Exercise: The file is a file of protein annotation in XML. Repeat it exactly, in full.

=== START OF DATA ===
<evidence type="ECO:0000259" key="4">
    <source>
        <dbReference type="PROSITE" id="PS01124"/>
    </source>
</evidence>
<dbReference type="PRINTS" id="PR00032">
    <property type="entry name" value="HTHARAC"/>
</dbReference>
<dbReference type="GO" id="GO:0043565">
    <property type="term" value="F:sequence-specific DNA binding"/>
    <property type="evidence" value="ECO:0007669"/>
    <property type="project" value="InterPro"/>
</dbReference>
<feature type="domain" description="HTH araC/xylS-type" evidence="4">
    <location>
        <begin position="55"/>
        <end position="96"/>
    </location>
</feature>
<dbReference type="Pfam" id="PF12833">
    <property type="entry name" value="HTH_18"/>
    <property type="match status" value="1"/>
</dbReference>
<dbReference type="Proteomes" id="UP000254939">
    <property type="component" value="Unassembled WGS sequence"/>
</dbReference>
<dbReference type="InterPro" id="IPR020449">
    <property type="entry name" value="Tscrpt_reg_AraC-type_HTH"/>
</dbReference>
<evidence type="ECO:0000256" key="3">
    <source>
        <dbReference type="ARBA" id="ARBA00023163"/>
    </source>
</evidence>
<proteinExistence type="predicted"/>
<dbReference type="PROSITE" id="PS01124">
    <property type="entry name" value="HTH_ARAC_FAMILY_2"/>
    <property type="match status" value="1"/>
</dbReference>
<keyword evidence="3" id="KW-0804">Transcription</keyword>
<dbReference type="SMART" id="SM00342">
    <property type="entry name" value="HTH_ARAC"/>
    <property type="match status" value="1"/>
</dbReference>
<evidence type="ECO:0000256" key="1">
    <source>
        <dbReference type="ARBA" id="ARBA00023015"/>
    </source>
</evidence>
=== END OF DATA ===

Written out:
<evidence type="ECO:0000259" key="4">
    <source>
        <dbReference type="PROSITE" id="PS01124"/>
    </source>
</evidence>
<dbReference type="PRINTS" id="PR00032">
    <property type="entry name" value="HTHARAC"/>
</dbReference>
<dbReference type="GO" id="GO:0043565">
    <property type="term" value="F:sequence-specific DNA binding"/>
    <property type="evidence" value="ECO:0007669"/>
    <property type="project" value="InterPro"/>
</dbReference>
<feature type="domain" description="HTH araC/xylS-type" evidence="4">
    <location>
        <begin position="55"/>
        <end position="96"/>
    </location>
</feature>
<dbReference type="Pfam" id="PF12833">
    <property type="entry name" value="HTH_18"/>
    <property type="match status" value="1"/>
</dbReference>
<dbReference type="Proteomes" id="UP000254939">
    <property type="component" value="Unassembled WGS sequence"/>
</dbReference>
<dbReference type="InterPro" id="IPR020449">
    <property type="entry name" value="Tscrpt_reg_AraC-type_HTH"/>
</dbReference>
<evidence type="ECO:0000256" key="3">
    <source>
        <dbReference type="ARBA" id="ARBA00023163"/>
    </source>
</evidence>
<proteinExistence type="predicted"/>
<dbReference type="PROSITE" id="PS01124">
    <property type="entry name" value="HTH_ARAC_FAMILY_2"/>
    <property type="match status" value="1"/>
</dbReference>
<keyword evidence="3" id="KW-0804">Transcription</keyword>
<dbReference type="SMART" id="SM00342">
    <property type="entry name" value="HTH_ARAC"/>
    <property type="match status" value="1"/>
</dbReference>
<evidence type="ECO:0000256" key="1">
    <source>
        <dbReference type="ARBA" id="ARBA00023015"/>
    </source>
</evidence>